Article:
‘Sensitively written’ decision affirms law in child custody case

By Staff

A judge’s decision to maintain the status quo in declining a request by both parents for an interim sole child custody order is “helpful” in that it follows an approach taken by courts that has become fairly common, Toronto family lawyer Gene C. Colman tells

“We don’t have any new groundbreaking law here, but the judge summarizes, I feel accurately, what the law is,” says Colman, principal of Gene C. Colman Family Law Centre.

“If you don’t have to make an interim custody order and therefore take all decision-making and parental authority away from one parent, why do it?” he says, adding that granting an interim order to one parent can prejudice the other when it comes time to decide on a final custody order.

The parents in the case each sought an interim order for sole custody after their separation, which began when the mother, an American citizen, took their four-year-old daughter from the family home in Ontario to Ohio — only informing the father, a Canadian, through a text message. The father also sought an order requesting the involvement of the Office of the Children’s Lawyer, and the court granted the request, despite opposition from the mother.

The Ontario Superior Court of Justice was charged with deciding what custody and access regime is in the child’s best interests “at this time.”

By taking the child unilaterally, without the knowledge or consent of the father, the mother engaged in “self-help,” Colman says. “Anyone familiar with Canadian case law knows you don’t engage in self-help. The courts don’t like that.”

Rather than taking the child from the family home, “legal remedies” are available when one parent believes the situation is urgent and they need to leave, he says. Those remedies include applying to a court without notice in cases where a party fears for their safety, and, in serious but less dire circumstances, bringing a motion on short notice, prior to a case conference, Colman explains.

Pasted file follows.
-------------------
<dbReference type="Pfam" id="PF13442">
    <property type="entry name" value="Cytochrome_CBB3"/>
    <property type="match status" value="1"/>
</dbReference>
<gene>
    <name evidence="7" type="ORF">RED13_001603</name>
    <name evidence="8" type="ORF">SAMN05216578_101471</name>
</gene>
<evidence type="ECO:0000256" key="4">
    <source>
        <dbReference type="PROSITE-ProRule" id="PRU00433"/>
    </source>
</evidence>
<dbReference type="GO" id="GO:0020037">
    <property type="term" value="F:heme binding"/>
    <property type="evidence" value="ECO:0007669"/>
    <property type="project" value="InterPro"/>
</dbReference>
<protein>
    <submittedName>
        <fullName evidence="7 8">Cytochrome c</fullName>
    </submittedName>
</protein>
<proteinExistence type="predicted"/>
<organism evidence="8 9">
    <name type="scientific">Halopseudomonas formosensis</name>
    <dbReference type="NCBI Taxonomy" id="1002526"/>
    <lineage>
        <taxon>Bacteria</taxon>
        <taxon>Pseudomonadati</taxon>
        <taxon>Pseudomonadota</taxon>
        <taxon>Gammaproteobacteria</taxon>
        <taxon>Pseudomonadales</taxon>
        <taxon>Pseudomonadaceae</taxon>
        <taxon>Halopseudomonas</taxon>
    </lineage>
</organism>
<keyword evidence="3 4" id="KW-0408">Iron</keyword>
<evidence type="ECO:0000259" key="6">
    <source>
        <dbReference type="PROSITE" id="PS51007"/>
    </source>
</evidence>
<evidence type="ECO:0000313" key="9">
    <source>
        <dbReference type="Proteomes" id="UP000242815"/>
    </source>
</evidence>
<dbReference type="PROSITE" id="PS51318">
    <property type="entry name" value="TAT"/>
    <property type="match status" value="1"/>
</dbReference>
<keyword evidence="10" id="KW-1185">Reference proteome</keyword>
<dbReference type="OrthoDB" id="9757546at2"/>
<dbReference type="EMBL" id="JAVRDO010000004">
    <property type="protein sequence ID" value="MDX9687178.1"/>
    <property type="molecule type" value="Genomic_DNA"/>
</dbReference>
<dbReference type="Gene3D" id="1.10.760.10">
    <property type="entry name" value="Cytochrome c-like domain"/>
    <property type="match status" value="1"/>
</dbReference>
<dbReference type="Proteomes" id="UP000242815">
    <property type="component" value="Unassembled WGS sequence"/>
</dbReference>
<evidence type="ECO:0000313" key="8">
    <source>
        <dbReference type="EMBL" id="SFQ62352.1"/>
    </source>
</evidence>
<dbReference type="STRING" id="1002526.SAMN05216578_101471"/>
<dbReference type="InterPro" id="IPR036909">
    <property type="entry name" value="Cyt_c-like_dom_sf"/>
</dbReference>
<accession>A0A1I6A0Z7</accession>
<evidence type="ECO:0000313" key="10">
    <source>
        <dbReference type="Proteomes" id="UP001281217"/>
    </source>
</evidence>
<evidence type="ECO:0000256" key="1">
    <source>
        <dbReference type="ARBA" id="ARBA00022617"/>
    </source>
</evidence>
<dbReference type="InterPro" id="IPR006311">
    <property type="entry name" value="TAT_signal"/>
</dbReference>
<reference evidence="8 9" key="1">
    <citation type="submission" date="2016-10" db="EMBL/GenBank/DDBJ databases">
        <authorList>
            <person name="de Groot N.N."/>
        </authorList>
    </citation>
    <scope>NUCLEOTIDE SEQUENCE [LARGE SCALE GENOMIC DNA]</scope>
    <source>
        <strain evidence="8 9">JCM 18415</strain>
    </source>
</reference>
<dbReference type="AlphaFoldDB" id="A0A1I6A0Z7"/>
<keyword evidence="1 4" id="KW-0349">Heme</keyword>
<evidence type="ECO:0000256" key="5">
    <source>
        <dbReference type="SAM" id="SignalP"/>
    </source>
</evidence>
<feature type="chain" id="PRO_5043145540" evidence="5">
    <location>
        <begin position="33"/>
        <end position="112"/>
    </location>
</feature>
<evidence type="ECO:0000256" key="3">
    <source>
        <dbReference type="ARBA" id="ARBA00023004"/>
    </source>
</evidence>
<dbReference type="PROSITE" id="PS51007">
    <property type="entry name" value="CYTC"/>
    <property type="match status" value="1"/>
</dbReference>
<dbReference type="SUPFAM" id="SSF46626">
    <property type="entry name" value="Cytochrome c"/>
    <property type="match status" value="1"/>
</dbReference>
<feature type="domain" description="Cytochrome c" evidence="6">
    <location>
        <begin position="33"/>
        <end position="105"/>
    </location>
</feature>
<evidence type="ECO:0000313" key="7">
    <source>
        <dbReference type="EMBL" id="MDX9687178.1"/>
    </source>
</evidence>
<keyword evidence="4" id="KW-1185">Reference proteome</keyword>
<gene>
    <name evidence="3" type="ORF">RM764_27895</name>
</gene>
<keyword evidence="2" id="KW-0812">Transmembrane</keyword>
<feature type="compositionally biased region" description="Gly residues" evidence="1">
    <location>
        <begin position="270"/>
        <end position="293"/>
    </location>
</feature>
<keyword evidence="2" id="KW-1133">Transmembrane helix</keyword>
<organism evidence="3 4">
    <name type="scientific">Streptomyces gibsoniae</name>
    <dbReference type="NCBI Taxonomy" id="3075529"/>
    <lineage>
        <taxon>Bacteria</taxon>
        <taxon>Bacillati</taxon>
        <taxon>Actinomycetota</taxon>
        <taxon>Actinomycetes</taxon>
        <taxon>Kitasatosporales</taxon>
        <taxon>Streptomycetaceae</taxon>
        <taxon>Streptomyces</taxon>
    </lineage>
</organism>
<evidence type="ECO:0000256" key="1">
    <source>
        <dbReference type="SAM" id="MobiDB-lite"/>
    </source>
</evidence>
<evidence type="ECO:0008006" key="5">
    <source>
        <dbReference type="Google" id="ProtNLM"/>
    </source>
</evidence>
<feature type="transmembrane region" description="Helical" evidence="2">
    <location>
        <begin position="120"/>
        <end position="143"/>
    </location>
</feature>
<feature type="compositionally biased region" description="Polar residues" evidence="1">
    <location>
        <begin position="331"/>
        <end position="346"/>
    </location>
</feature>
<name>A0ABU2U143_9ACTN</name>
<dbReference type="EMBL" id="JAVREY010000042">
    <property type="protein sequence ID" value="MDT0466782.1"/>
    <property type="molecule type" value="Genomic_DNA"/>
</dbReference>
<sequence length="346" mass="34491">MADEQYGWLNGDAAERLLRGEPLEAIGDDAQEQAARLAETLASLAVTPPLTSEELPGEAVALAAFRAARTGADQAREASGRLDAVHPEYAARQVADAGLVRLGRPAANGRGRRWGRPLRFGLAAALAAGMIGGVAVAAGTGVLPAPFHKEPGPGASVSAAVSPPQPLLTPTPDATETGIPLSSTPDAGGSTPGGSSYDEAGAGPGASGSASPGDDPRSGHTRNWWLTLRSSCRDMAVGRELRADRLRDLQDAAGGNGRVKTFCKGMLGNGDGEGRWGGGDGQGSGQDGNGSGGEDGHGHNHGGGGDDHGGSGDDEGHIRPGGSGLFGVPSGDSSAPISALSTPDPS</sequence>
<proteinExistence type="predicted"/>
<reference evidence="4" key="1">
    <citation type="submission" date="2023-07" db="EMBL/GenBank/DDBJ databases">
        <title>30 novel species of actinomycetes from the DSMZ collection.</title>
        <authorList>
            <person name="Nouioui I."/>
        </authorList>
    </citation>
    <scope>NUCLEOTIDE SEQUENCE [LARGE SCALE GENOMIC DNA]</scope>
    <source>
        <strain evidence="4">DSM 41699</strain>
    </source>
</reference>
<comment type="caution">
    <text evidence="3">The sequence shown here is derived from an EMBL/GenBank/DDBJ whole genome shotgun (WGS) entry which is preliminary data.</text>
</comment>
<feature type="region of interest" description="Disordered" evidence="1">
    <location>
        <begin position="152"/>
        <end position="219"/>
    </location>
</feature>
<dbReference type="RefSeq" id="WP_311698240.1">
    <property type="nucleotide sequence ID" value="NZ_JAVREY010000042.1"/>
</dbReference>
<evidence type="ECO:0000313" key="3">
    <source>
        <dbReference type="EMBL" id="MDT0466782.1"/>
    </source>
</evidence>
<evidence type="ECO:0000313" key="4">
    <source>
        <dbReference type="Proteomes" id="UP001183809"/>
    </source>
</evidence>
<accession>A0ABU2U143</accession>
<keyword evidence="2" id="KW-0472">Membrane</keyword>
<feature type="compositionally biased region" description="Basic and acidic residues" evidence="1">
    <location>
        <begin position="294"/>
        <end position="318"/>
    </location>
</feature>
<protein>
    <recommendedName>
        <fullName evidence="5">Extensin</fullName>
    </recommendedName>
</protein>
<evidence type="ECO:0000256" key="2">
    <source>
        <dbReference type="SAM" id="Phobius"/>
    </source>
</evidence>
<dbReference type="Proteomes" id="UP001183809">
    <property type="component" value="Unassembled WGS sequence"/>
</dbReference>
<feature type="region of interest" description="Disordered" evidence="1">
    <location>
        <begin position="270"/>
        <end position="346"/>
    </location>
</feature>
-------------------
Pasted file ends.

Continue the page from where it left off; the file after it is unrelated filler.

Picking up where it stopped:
Despite the abrupt departure of the mother, the two sides managed to work out a schedule where the daughter lived with each parent for six-week intervals, and the system worked smoothly “with co-operation and civility,” except for one instance when the father did not return the child to her mother, the court noted.

The decision illustrates the importance of the status quo in such a case — even though a child’s best interests always take precedence, Colman says.

In addressing the issue, the court said, “As a general rule, the status quo will be maintained on an interim custody motion in the absence of compelling reasons indicative of the necessity of a change to meet the children’s best interests.”

Colman says that any party “who decides to violate the status quo does so at their own peril. You do not violate the status quo. The parties may disagree about what the status quo is, and they often do, but characterizing your case — providing it’s the truth — as a preservation of the status quo is going to hold you in good stead with the court.”

In this case, the judge “quite correctly focused on the status quo as it was when the case came before her. And she focused, as she should have, on how the child’s doing with this arrangement and decided to keep it the way it was,” he says.

In finding that it was in the child’s best interests to refrain from making an interim custody order, the court found that there was no evidence that the child is suffering any harm from the current arrangement, and that the evidence will be more complete when the matter goes before a trial judge.

“As to the desirability of an interim order, a court must be mindful that it may have a significant impact on the litigation. ... This may be particularly true in cases where, as here, mobility is an issue and the distance between the parties’ residences is substantial,” the judge wrote.

Colman calls the decision “sensitively written” in its attempt not to prejudice one parent over the other.

“If you awarded either parent interim custody, even if you kept the rotating six-week schedule, that’s going to entrench that parent and make them much less likely to settle. You don’t want to entrench the custody designation on an interim basis because you’re going to do more harm than good. I think judges increasingly are recognizing that, to their credit.”

To Read More Gene C. Colman Posts Click Here